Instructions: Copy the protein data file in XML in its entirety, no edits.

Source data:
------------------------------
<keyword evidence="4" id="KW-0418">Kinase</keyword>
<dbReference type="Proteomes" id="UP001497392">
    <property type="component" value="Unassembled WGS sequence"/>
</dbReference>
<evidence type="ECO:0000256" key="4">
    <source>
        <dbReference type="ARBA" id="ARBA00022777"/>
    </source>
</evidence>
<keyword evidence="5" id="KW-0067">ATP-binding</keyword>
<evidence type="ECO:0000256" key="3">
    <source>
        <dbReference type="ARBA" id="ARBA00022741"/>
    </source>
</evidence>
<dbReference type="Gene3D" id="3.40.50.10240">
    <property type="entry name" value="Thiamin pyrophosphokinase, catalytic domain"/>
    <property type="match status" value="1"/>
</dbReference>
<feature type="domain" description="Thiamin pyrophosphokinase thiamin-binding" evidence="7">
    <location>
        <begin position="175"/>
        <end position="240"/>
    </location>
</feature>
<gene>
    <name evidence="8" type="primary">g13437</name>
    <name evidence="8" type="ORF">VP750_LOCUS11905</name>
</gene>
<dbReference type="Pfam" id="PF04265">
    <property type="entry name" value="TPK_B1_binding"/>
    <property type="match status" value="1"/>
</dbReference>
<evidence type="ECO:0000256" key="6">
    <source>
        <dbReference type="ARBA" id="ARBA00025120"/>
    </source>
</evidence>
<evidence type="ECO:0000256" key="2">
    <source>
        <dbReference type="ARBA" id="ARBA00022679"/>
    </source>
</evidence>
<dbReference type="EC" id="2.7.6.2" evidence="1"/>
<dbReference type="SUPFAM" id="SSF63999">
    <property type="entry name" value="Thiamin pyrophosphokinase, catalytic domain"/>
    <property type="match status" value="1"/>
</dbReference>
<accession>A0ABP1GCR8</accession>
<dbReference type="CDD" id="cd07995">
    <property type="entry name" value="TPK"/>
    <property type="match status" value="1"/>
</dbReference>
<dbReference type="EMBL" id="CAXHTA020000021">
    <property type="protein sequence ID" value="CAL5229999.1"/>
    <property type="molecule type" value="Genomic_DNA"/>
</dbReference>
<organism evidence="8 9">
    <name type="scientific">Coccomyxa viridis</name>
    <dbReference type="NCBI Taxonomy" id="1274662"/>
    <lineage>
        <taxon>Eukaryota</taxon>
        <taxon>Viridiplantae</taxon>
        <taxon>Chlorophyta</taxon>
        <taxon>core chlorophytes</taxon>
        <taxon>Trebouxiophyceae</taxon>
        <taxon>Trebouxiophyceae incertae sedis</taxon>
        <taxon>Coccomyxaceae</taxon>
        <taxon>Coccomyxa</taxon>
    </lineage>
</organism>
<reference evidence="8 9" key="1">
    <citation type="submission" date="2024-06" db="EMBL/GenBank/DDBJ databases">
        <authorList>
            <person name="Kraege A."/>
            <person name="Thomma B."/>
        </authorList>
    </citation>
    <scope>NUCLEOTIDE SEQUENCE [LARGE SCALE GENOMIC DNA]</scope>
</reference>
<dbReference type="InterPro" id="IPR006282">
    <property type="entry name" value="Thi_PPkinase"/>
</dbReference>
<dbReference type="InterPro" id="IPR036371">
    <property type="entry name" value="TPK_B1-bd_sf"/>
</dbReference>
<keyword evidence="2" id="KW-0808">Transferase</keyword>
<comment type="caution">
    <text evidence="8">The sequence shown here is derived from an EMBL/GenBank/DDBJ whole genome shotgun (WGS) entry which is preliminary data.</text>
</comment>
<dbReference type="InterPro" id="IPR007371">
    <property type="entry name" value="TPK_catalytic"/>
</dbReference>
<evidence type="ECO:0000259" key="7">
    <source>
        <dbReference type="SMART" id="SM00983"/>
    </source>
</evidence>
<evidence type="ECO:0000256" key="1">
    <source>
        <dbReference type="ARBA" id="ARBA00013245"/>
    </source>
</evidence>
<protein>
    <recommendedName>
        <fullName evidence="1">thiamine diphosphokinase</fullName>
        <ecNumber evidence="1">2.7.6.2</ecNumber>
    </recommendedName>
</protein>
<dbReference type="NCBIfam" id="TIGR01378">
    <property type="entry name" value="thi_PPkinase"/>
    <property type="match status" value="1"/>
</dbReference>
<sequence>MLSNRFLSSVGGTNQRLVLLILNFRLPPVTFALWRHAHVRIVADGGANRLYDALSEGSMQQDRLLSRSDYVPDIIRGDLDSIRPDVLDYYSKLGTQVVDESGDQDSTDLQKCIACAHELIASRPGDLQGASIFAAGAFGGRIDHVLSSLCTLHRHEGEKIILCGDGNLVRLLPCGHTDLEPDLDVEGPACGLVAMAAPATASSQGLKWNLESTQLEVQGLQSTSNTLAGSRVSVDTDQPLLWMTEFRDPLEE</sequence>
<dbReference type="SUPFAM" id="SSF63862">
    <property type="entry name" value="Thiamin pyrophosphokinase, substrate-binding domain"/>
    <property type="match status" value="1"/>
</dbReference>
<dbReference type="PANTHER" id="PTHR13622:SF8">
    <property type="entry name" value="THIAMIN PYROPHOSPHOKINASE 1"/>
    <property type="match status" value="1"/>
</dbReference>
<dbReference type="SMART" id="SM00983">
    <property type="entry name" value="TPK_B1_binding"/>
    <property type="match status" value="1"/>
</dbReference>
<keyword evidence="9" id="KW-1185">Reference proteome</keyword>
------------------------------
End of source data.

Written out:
<keyword evidence="4" id="KW-0418">Kinase</keyword>
<dbReference type="Proteomes" id="UP001497392">
    <property type="component" value="Unassembled WGS sequence"/>
</dbReference>
<evidence type="ECO:0000256" key="4">
    <source>
        <dbReference type="ARBA" id="ARBA00022777"/>
    </source>
</evidence>
<keyword evidence="5" id="KW-0067">ATP-binding</keyword>
<evidence type="ECO:0000256" key="3">
    <source>
        <dbReference type="ARBA" id="ARBA00022741"/>
    </source>
</evidence>
<dbReference type="Gene3D" id="3.40.50.10240">
    <property type="entry name" value="Thiamin pyrophosphokinase, catalytic domain"/>
    <property type="match status" value="1"/>
</dbReference>
<feature type="domain" description="Thiamin pyrophosphokinase thiamin-binding" evidence="7">
    <location>
        <begin position="175"/>
        <end position="240"/>
    </location>
</feature>
<gene>
    <name evidence="8" type="primary">g13437</name>
    <name evidence="8" type="ORF">VP750_LOCUS11905</name>
</gene>
<dbReference type="Pfam" id="PF04265">
    <property type="entry name" value="TPK_B1_binding"/>
    <property type="match status" value="1"/>
</dbReference>
<evidence type="ECO:0000256" key="6">
    <source>
        <dbReference type="ARBA" id="ARBA00025120"/>
    </source>
</evidence>
<evidence type="ECO:0000256" key="2">
    <source>
        <dbReference type="ARBA" id="ARBA00022679"/>
    </source>
</evidence>
<dbReference type="EC" id="2.7.6.2" evidence="1"/>
<dbReference type="SUPFAM" id="SSF63999">
    <property type="entry name" value="Thiamin pyrophosphokinase, catalytic domain"/>
    <property type="match status" value="1"/>
</dbReference>
<accession>A0ABP1GCR8</accession>
<dbReference type="CDD" id="cd07995">
    <property type="entry name" value="TPK"/>
    <property type="match status" value="1"/>
</dbReference>
<dbReference type="EMBL" id="CAXHTA020000021">
    <property type="protein sequence ID" value="CAL5229999.1"/>
    <property type="molecule type" value="Genomic_DNA"/>
</dbReference>
<organism evidence="8 9">
    <name type="scientific">Coccomyxa viridis</name>
    <dbReference type="NCBI Taxonomy" id="1274662"/>
    <lineage>
        <taxon>Eukaryota</taxon>
        <taxon>Viridiplantae</taxon>
        <taxon>Chlorophyta</taxon>
        <taxon>core chlorophytes</taxon>
        <taxon>Trebouxiophyceae</taxon>
        <taxon>Trebouxiophyceae incertae sedis</taxon>
        <taxon>Coccomyxaceae</taxon>
        <taxon>Coccomyxa</taxon>
    </lineage>
</organism>
<reference evidence="8 9" key="1">
    <citation type="submission" date="2024-06" db="EMBL/GenBank/DDBJ databases">
        <authorList>
            <person name="Kraege A."/>
            <person name="Thomma B."/>
        </authorList>
    </citation>
    <scope>NUCLEOTIDE SEQUENCE [LARGE SCALE GENOMIC DNA]</scope>
</reference>
<dbReference type="InterPro" id="IPR006282">
    <property type="entry name" value="Thi_PPkinase"/>
</dbReference>
<dbReference type="InterPro" id="IPR036371">
    <property type="entry name" value="TPK_B1-bd_sf"/>
</dbReference>
<keyword evidence="2" id="KW-0808">Transferase</keyword>
<comment type="caution">
    <text evidence="8">The sequence shown here is derived from an EMBL/GenBank/DDBJ whole genome shotgun (WGS) entry which is preliminary data.</text>
</comment>
<dbReference type="InterPro" id="IPR007371">
    <property type="entry name" value="TPK_catalytic"/>
</dbReference>
<evidence type="ECO:0000259" key="7">
    <source>
        <dbReference type="SMART" id="SM00983"/>
    </source>
</evidence>
<evidence type="ECO:0000256" key="1">
    <source>
        <dbReference type="ARBA" id="ARBA00013245"/>
    </source>
</evidence>
<protein>
    <recommendedName>
        <fullName evidence="1">thiamine diphosphokinase</fullName>
        <ecNumber evidence="1">2.7.6.2</ecNumber>
    </recommendedName>
</protein>
<dbReference type="NCBIfam" id="TIGR01378">
    <property type="entry name" value="thi_PPkinase"/>
    <property type="match status" value="1"/>
</dbReference>
<sequence>MLSNRFLSSVGGTNQRLVLLILNFRLPPVTFALWRHAHVRIVADGGANRLYDALSEGSMQQDRLLSRSDYVPDIIRGDLDSIRPDVLDYYSKLGTQVVDESGDQDSTDLQKCIACAHELIASRPGDLQGASIFAAGAFGGRIDHVLSSLCTLHRHEGEKIILCGDGNLVRLLPCGHTDLEPDLDVEGPACGLVAMAAPATASSQGLKWNLESTQLEVQGLQSTSNTLAGSRVSVDTDQPLLWMTEFRDPLEE</sequence>
<dbReference type="SUPFAM" id="SSF63862">
    <property type="entry name" value="Thiamin pyrophosphokinase, substrate-binding domain"/>
    <property type="match status" value="1"/>
</dbReference>
<dbReference type="PANTHER" id="PTHR13622:SF8">
    <property type="entry name" value="THIAMIN PYROPHOSPHOKINASE 1"/>
    <property type="match status" value="1"/>
</dbReference>
<dbReference type="SMART" id="SM00983">
    <property type="entry name" value="TPK_B1_binding"/>
    <property type="match status" value="1"/>
</dbReference>
<keyword evidence="9" id="KW-1185">Reference proteome</keyword>